From the Publisher

Last week, when Gannett – owner of the Press Journal – reported a second quarter loss of $54 million and warned of coming “painful reductions” to its already decimated news staff, it in part blamed what the Poynter Institute called its “disastrous financial results” on the soaring cost of paper.

That’s a problem we can identify with.

While Gannett said the cost of the newsprint it purchases had gone up an amazing 31 percent in the past year, the cost of the heavier, brighter paper we buy also has soared – with our printer reporting price increases seven times just since January!

That’s particularly painful news for us and our readers. While Gannett is dealing with the paper problem by trying to phase out print newspapers and push its remaining readers to the internet, our strong belief is that readers of Vero Beach 32963 and Vero News still want to get their community news in print form.

Ironically, a couple of years ago, we had thought that as print newspapers like the Press Journal withered and ultimately disappeared, there might be a paper glut.

Maybe, we hoped, the price of paper, which after personnel is our largest single expense, would go down.

Well, daily newspapers have indeed been closing. But instead of a glut, there’s a paper shortage. How could that occur? We have joined the ranks of merchants who blame their troubles on Amazon.

As newspaper companies cut back on purchases of newsprint these last few years, one paper mill after another gave up and switched over to producing pulp and containerboard – the liner and brown paper used to make gazillions of those cardboard delivery boxes.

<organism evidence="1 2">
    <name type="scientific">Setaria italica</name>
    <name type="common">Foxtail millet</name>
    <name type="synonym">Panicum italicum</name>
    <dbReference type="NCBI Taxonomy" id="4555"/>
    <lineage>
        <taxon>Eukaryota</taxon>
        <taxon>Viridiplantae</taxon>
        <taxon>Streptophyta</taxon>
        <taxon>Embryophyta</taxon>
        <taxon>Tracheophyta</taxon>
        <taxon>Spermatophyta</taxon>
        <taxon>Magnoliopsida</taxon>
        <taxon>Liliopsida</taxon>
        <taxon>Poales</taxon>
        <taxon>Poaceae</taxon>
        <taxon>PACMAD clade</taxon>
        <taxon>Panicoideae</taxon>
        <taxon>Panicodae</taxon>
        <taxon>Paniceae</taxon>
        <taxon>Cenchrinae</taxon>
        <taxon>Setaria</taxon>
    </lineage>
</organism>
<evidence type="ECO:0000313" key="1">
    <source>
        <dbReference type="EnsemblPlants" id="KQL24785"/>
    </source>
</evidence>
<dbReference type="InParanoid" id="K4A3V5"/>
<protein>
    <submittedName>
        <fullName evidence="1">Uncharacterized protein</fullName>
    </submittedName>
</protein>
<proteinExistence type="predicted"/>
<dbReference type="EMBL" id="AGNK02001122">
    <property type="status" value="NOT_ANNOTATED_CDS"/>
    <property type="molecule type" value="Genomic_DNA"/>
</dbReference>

There were times this past winter when we had trouble finding enough of the heavy bright white paper we use for Vero Beach 32963 at any price.

At present, our paper supply, while expensive, appears secure. And lest there be any doubt, despite rising costs, we are committed to bringing our readers their print newspaper for years to come.

In the weeks ahead, though, we will be breaking news of a 2023 rate increase to advertisers.

So let us take this opportunity to urge readers who value a print paper to get a head start on holiday shopping with our local merchants, and symbolically help reduce proliferation of those darn cardboard boxes.

– Milton R. Benjamin, Publisher

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